Police chiefs eye more federal aid to support push to halt rise in crime
The International Association of the Chiefs of Police is urging Congress to step up its support for law-enforcement agencies after what it calls “years of deep budget cuts and a disturbing rise in crime rates.”
“The FBI’s crime report [. . . ] serves as a stark reminder of what happens when law-enforcement agencies are stretched too thin: crime rates rise,” said Joseph Carter, chief of the Massachusetts Bay Transportation Authority Transit Police Department and president of the IACP.
“We are hopeful that the 110th Congress will take our suggestions to heart and not only completely fund important programs, but also establish new programs and enhance others that will help state, local and tribal law enforcement keep our homeland and hometowns safe,” Chief Carter said.
If law-enforcement authorities are to be successful in their efforts to protect the public from “both crime and the menace of terrorism,” he said, they “must receive the tools and resources they need.” He said the IACP thinks Congress must:
● Fully fund the Byrne Justice Assistance Grant Program at $1.1 billion, the Community Oriented Policing Service program at $1.05 billion, and the Law Enforcement Terrorism Prevention Program at $500 million.
● Promote information and intelligence-sharing, establish a National Commission on Law Enforcement and the Administration of Justice, and enhance police recruitment and retention.
● Reform the Communications Assistance for Law Enforcement Act, reinstate the assault-weapons ban and establish a certified officers clearinghouse.
“The IACP is hopeful the 110th Congress will help law-enforcement agencies reverse this dangerous trend by implementing these innovative solutions,” Chief Carter said.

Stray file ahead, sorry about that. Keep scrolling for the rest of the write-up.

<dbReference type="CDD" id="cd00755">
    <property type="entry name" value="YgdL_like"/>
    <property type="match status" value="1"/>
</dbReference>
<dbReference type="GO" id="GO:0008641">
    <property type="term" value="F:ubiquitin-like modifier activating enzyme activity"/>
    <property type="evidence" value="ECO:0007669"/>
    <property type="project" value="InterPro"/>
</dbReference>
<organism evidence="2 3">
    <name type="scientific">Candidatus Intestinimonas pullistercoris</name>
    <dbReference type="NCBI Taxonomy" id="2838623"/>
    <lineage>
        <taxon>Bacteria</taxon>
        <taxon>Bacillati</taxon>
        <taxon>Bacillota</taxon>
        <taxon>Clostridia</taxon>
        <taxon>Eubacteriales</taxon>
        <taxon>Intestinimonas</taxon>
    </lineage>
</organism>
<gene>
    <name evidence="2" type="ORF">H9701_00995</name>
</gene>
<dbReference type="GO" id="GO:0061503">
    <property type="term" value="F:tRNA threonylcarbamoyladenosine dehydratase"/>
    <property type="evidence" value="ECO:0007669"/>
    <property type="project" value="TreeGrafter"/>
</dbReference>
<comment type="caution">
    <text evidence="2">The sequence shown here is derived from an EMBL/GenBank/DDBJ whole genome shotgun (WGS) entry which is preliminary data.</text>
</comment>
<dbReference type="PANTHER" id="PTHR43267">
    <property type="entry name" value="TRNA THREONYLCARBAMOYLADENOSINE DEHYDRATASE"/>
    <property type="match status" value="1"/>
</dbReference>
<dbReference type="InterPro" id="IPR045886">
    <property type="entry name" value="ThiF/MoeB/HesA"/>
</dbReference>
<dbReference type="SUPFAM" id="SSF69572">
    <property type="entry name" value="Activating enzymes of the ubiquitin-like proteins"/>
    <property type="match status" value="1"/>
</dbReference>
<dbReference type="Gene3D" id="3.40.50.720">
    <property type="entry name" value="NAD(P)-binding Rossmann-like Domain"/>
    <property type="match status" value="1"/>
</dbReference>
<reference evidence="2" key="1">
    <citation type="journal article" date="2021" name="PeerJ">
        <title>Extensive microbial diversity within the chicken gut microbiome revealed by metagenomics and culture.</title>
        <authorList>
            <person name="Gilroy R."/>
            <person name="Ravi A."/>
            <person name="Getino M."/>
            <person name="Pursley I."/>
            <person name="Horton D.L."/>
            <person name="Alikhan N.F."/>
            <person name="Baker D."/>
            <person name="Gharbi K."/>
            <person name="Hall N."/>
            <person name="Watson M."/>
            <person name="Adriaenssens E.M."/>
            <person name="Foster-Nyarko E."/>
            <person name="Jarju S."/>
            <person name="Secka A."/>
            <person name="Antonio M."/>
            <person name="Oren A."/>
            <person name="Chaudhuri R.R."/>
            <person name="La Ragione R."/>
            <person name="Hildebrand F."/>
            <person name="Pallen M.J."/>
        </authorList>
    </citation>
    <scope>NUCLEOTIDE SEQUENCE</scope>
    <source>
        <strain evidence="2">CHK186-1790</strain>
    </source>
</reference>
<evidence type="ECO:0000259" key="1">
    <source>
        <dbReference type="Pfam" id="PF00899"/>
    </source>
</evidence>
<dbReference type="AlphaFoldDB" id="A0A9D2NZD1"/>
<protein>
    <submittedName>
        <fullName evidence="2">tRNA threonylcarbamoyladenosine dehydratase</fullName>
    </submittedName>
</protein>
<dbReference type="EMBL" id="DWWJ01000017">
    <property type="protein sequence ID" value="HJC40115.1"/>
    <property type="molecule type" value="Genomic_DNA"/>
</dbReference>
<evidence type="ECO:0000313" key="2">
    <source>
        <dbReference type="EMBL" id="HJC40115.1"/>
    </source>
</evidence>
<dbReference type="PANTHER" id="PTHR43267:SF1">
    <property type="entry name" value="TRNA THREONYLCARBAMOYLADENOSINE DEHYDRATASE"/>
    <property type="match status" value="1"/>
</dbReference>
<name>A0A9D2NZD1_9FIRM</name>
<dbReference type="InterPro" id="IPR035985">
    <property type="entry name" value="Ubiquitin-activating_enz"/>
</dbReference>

He said the IACP is “very concerned” that the debate over funding for the various law-enforce- ment and homeland security assistance programs has become increasingly partisan during the past several years and that the issue is too important “to the safety of our communities and our nation to allow political differences to delay or reduce funding.”
On Dec. 19, the FBI reported that violent crime nationwide increased by 3.7 percent in the first six months of 2006, continuing a trend that began in 2005. In 2005, the number of violent crimes increased by 2.5 percent, the largest gain in 15 years, and the Justice Department pledged to find out why the crime numbers were continuing to increase.
The FBI’s Preliminary Semiannual Uniform Crime Report, based on statistics submitted by 11,535 law-enforcement agencies nationwide, showed increases in murders (up 1.4 percent), robberies (up 9.7 percent) and aggravated assaults (up 1.2 percent) over the same period in 2005.
According to the FBI report, the largest increases in the reported number of violent crimes, 12.8 percent, occurred in small cities with populations of 10,000 to 24,999, while cities with populations of 500,000 to 999,999 had the most marked increase in reported murder offenses, up 8.4 percent.
Founded in 1893, the IACP is the world’s oldest and largest association of law-enforcement executives with more than 20,000 members in nearly 100 countries.